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The mindfulness conspiracy

The message of the mindfulness

The message of the mindfulness movement is that the underlying cause is in our mind - a "thinking disease" or a kind of attention deficit disorder. 

Rather than discussing how attention is monetized and manipulated by corporations, mindfulness advocates to view the crisis as an internal battle. The result is that we meekly retreat into the private sphere without critically engaging with the causes of suffering in the structures of power and economic systems of capitalist society.

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IDEA EXTRACTED FROM:

The mindfulness conspiracy

The mindfulness conspiracy

https://www.theguardian.com/lifeandstyle/2019/jun/14/the-mindfulness-conspiracy-capitalist-spirituality

theguardian.com

8

Key Ideas

Mindfulness is not a magic panacea

The inventor of Mindfulness-Based Stress Reduction proclaims that mindfulness may "be the only promise the species and the planet have for making it through the next couple of hundred years”.

Mindfulness is the practice of paying attention to the present moment without passing judgment. Although it might help people cope by reducing stress and chronic anxiety, it does not offer any solutions to our unjust society.

Mindfulness has been repackaged

Although mindfulness originated from Buddhism, it has been stripped from most of its teachings. 

What remains is nothing more than a self-help tool to help one get used to the very conditions that caused the problems. While is it a noble aim to reduce stress and anxiety, it is more important to acknowledge and address the underlying cause of the suffering.

The message of the mindfulness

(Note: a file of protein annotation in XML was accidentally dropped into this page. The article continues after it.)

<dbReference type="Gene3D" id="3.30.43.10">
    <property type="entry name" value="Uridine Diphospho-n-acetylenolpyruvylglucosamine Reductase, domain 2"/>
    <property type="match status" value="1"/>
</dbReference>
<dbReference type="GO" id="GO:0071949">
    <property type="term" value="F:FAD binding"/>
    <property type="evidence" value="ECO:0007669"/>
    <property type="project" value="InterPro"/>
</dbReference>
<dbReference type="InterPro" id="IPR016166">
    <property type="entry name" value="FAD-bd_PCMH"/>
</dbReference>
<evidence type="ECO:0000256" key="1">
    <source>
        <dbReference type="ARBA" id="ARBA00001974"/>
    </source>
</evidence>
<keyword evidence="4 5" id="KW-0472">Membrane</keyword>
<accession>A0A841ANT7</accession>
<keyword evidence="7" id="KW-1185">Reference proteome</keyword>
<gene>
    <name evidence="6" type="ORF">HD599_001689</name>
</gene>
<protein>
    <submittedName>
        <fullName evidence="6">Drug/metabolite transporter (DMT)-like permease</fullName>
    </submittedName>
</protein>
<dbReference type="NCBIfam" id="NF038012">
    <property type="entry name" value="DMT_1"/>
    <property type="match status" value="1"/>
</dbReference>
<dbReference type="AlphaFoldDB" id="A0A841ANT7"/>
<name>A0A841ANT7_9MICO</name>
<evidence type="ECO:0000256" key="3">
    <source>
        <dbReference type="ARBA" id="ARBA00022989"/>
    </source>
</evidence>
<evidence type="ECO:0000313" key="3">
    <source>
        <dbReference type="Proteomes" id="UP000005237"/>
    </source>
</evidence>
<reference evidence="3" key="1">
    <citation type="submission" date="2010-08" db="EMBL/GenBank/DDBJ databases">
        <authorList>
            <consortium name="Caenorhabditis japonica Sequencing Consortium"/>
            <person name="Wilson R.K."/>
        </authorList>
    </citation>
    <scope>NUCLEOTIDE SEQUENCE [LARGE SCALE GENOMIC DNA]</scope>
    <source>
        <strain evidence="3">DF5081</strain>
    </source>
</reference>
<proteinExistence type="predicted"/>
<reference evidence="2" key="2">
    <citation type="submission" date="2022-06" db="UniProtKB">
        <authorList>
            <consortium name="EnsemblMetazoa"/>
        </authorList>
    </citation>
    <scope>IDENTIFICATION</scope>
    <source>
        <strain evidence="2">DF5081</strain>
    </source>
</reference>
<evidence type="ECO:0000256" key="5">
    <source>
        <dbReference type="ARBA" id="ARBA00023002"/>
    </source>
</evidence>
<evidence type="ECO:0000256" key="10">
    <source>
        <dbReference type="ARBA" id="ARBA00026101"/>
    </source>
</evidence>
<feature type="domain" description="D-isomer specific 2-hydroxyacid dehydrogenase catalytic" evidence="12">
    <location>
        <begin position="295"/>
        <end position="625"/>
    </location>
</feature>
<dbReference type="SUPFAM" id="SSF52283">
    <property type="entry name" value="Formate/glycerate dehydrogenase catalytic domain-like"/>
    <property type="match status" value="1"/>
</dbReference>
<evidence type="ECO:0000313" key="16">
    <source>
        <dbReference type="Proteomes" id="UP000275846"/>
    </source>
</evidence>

The message of the mindfulness movement is that the underlying cause is in our mind - a "thinking disease" or a kind of attention deficit disorder. 

Rather than discussing how attention is monetized and manipulated by corporations, mindfulness advocates to view the crisis as an internal battle. The result is that we meekly retreat into the private sphere without critically engaging with the causes of suffering in the structures of power and economic systems of capitalist society.

Mindfulness as a commodity

Kabat-Zim initially adapted the Buddhist teachings and practices to help patients deal with pain and anxiety, but soon saw an opportunity to market mindfulness to the stressed-out masses as secular spirituality.

Market forces are already exploiting the momentum of the mindfulness movement, to reorientate its goals to serve the market’s needs.

Auto-exploit

Proponents of mindfulness believe that the practice is apolitical. The practitioners of mindfulness are taught to become attentive and resilient, to de-stress while improving productivity. They quietly surrender so they may keep functioning within the system that exploits them.

The branding of mindfulness reinforces the idea that it is an individual's private concern. In turn, mindfulness becomes easy to co-opt for social, economic and political control.

Mindfulness is a $4bn industry

The presentation of mindfulness is packaged in a friendly way that is warmly received in popular culture. It has then also become a useful tool for those who favor neoliberalism.

Neoliberal ideology holds that all decisions about how society is run should be left to the workings of the marketplace. When mindfulness is mastered in a neoliberal society, it helps you to survive in capitalism, by keeping your attention focussed on the present without judging it.